ARLINGTON, Va. – A new analysis by the American Legislative Exchange Council shows Illinois is one of the worst states in the country with bond debt. In its annual State Bonded Obligations, 2020, the ALEC Center for State Fiscal Reform analyzes each state’s level of debt and features policy solutions to address the root of
ARLINGTON, Va. – A new analysis by the American Legislative Exchange Council shows Illinois is one of the worst states in the country with bond debt.
In its annual State Bonded Obligations, 2020, the ALEC Center for State Fiscal Reform analyzes each state’s level of debt and features policy solutions to address the root of state debt problems: government spending.
Total state bond debt for all 50 states exceeds $1.25 trillion dollars, with Illinois and 9 other states accounting for 64%, or $809 billion of the total.
The report ranks Illinois 47th in the country with over $76 billion in total bonded obligations. That is compared to the top state in the ranking, Wyoming, with only $38 million in total bonded obligations. Only Texas, New York and California have more total bonded obligations than Illinois.
Jonathon Williams, chief economist and executive vice president of Arlington, Virginia-based ALEC, said to turn things around, Illinois has to start erasing debt.
“When you’re in the hole the first step is to stop digging it deeper, right?” Williams said. “Looking very closely at any new debt being issued is certainly something to pay close attention to.”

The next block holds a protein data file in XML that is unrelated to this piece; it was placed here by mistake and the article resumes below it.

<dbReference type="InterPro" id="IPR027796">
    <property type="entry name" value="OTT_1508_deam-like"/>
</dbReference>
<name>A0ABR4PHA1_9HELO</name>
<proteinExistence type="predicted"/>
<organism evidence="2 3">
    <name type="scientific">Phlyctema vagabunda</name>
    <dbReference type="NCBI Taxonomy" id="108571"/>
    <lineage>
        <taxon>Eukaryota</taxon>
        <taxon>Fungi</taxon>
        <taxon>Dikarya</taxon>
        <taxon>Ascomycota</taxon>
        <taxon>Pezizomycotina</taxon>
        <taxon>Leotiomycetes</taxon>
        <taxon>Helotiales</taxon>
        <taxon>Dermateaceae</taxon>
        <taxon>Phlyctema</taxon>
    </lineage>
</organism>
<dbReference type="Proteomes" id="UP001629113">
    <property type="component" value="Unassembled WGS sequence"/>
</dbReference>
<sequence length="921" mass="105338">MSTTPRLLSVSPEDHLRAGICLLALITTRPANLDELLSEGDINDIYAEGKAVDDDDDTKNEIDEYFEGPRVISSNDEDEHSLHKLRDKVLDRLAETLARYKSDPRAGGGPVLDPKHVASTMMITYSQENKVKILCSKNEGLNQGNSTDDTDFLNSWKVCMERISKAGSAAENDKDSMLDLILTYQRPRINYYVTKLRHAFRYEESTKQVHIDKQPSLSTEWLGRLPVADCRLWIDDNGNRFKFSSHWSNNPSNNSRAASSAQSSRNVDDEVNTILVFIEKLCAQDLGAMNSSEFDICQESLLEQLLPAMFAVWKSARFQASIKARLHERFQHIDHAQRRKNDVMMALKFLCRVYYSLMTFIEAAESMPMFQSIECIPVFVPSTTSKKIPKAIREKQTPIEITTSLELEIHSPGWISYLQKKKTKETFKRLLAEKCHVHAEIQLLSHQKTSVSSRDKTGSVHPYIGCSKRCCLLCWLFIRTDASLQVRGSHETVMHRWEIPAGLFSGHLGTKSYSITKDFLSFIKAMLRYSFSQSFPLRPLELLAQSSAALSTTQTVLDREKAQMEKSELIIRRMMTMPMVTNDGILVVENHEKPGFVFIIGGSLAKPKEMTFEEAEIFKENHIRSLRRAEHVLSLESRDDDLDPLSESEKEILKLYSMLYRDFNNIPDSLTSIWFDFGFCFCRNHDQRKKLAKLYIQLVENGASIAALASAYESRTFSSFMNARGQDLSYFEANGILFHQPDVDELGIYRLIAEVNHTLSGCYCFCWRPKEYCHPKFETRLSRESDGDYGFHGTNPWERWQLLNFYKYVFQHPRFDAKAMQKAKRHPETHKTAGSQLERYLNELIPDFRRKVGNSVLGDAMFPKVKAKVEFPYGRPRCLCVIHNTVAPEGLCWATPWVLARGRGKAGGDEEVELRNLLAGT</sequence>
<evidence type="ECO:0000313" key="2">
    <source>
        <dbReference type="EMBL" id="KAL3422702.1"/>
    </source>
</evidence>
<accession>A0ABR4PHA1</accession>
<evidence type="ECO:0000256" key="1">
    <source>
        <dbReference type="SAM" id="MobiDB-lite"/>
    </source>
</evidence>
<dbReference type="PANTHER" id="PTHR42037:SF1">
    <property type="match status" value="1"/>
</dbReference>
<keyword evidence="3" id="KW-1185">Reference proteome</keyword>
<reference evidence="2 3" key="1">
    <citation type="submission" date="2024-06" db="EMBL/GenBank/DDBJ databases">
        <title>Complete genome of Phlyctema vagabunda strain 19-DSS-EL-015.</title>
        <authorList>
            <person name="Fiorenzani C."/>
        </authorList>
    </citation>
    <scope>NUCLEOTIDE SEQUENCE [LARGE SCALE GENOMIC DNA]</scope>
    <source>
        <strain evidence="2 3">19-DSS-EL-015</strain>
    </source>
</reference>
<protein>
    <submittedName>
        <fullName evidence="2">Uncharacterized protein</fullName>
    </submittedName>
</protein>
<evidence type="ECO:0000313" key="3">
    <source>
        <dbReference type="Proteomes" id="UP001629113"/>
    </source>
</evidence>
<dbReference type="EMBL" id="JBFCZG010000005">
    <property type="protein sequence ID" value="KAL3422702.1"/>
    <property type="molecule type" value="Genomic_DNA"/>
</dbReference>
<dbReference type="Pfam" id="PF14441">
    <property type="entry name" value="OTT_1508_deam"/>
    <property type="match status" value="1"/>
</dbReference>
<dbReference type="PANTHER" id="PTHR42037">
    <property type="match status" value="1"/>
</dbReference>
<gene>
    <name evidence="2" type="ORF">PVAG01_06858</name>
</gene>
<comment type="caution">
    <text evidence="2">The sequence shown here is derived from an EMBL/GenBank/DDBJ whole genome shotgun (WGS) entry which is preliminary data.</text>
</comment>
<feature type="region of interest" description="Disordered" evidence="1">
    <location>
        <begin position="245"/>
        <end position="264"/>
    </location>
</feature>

General obligation bonds are backed by the full faith and credit of the state, meaning states cannot default on such debt. That also means that general obligation bonds are the most secure type issued.
Such bonds account for about $463 billion nationwide, or nearly 37% of all state obligations.
The study notes that government debt is an “opportunity cost” for taxpayer money that states could use elsewhere, while debt used for current government spending is the consumption of what could have been productive funds for taxpayers in the future.
“Many states are continuing to use bonds to increase government spending and pass the buck to future generations of taxpayers,” Williams said.
Illinois’ neighbor Indiana ranked second per capita behind Wyoming for the least amount of bonded obligations.
“Indiana has a constitutional debt limit, one of the strictest in the country,” Indiana Sen. Jim Buck said. “This puts us in a good place, especially compared to our neighbors in Illinois who have no debt limit and often us e bonds to cover tax shortfalls. I’m proud of how Indiana has prioritized fiscal responsibility on behalf of taxpayers.”
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